|North Of Grand - 'A Farewell To Rockets' (Brolester Records)|
|Written by Ben Hughes|
|Tuesday, 26 February 2013 04:00|
Iowa's alternative rockers North Of Grand have previously recorded four albums as a three piece since 2003 and now, with their line up boosted to a four piece with the addition of Matt Wellendorf on guitar, they offer up their fifth album, 'A Farewell To Rockets'. The title and album artwork is a tribute to the Rocket Transfer Warehouse in downtown Des Moines, a place where these guys have spent the last decade rehearsing, partying and writing songs, sadly for them it has been made into condos. So it seems North Of Grand move into a new era with 'A Farewell To Rockets', a new line-up, new label and new rehearsal space, maybe this is their time to shine.
Things are tasty from the off with 'Hey Man', an infectious, power pop workout for sure. The quirky tinged vocals of Sean Wilson fit well here, with good use of melody and space they come on like Nada Surf mixed with early Everclear and that sure ain't a bad thing in my book. The cool "hey man let's get it back" refrain and the ensuing riff sticks in the mind making it the perfect opener to the album.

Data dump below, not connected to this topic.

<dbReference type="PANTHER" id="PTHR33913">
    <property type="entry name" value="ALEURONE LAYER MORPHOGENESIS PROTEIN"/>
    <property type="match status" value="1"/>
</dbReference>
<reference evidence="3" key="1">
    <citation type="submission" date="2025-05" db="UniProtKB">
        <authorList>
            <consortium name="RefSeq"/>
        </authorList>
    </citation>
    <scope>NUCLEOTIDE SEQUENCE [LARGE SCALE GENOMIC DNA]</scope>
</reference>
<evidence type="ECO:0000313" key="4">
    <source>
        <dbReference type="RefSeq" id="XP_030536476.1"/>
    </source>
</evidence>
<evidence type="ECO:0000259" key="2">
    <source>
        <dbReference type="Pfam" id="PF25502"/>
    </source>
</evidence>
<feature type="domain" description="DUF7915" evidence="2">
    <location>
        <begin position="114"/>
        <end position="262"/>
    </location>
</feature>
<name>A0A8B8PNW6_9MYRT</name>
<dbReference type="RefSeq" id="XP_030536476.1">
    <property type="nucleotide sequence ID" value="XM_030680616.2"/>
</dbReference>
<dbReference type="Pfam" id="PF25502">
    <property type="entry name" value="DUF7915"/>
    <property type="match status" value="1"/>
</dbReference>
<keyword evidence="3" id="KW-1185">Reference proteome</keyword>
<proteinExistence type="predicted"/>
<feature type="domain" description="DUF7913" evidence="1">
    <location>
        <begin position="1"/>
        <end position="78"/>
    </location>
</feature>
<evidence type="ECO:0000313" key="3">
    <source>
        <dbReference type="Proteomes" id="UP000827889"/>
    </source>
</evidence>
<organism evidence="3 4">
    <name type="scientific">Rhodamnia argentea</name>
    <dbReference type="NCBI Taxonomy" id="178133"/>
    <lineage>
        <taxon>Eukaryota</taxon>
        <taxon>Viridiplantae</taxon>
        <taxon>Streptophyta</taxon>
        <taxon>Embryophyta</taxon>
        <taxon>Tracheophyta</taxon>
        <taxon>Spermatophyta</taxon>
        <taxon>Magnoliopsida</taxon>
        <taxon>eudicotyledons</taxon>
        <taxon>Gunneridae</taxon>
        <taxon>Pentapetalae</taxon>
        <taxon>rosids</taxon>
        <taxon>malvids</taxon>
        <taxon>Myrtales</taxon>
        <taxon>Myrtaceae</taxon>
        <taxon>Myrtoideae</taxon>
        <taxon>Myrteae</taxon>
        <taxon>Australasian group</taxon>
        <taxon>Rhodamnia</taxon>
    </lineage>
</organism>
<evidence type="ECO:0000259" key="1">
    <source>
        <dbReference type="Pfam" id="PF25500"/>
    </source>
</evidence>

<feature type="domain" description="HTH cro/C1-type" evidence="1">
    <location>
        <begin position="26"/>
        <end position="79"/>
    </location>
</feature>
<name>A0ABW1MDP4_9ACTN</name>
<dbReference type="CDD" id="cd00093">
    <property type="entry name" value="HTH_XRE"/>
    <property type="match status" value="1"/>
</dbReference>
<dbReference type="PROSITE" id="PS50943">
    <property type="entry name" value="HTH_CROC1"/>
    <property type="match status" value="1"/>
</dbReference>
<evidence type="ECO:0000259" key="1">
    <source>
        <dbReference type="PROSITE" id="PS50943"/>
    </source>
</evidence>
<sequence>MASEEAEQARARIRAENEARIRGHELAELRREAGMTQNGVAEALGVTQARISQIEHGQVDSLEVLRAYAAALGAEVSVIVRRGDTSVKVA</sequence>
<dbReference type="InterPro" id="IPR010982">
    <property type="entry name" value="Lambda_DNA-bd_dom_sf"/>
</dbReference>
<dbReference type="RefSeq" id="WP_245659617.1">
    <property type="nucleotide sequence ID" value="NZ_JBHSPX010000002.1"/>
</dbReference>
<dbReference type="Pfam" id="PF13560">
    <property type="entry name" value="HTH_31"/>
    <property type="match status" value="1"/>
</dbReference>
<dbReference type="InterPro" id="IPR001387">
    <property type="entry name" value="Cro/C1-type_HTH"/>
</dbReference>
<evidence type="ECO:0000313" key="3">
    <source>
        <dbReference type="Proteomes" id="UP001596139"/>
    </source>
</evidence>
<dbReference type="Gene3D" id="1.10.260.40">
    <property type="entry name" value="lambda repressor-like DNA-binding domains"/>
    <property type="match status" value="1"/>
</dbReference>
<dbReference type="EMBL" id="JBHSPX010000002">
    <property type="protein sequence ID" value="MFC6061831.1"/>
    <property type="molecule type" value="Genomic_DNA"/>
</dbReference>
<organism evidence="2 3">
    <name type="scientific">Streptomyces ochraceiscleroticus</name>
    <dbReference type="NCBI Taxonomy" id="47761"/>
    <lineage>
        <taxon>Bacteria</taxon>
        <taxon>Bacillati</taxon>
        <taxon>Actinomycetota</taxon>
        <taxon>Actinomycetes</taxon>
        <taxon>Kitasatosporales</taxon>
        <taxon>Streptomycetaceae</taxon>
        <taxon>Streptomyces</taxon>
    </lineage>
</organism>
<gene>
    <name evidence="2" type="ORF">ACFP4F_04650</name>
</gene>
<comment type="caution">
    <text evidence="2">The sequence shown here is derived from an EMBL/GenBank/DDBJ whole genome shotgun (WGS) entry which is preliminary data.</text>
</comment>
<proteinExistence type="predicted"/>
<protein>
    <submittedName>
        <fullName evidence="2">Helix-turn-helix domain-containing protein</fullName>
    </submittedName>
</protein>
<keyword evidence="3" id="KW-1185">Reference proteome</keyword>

This sound continues throughout, the hooks are plentiful, the melodies memorable. 'VHS', with Wilson sharing vocal lines with drummer Pat Curtis I believe, is a decent track, as is the following 'Built To Last' with its familiar chord progression making it a highlight.
Bashed-out, distorted open chords are the order of the day it seems, the punky elements are there for sure but the emphasis is on melody, and this is something they do well. Wilson's quirky vocal style and early Foo Fighters riffage gives their sound a distinct late '90s College Rock feel to me, there are hints of Dinosaur Jr and The Pixies in songs like 'Four Walls' and 'The New Fast', with its Thin Lizzy-like twin guitar harmonies.
Closer 'Reputation' rides in on feedback and a fat wall of guitars, indie beats and jagged little riffs and its all over way too quickly, great finisher indeed. Standout tracks? Well, the album is bookended by their two strongest songs for sure and that goes to show that the sequencing of an album is more important than a lot of people think. If it had started or ended with any of the other songs here it wouldn't have got as many plays on my stereo, so they got it right.
Niggles? Yeah, a few small ones. On 'No Way Down' it all gets a bit messy and out of shape to be honest, like a rehearsal that just didn't go right, and the vocals are at times too low in the mix. Take 'Left For Dead' for example, I can't make the lyrics out at all, luckily there's lyrics in the booklet, it all gets a bit low-fi, but doesn't detract from the quality of the music on offer.
Overall 'A Farewell To Rockets' is a mixed bag, some great tunes indeed, but also a few that lack direction. Sitting comfortably somewhere between Power Pop and Punk Pop is where they seem to fit and surely that's ain't a bad place to be. Worth a look definitely for those with an alternative state of mind.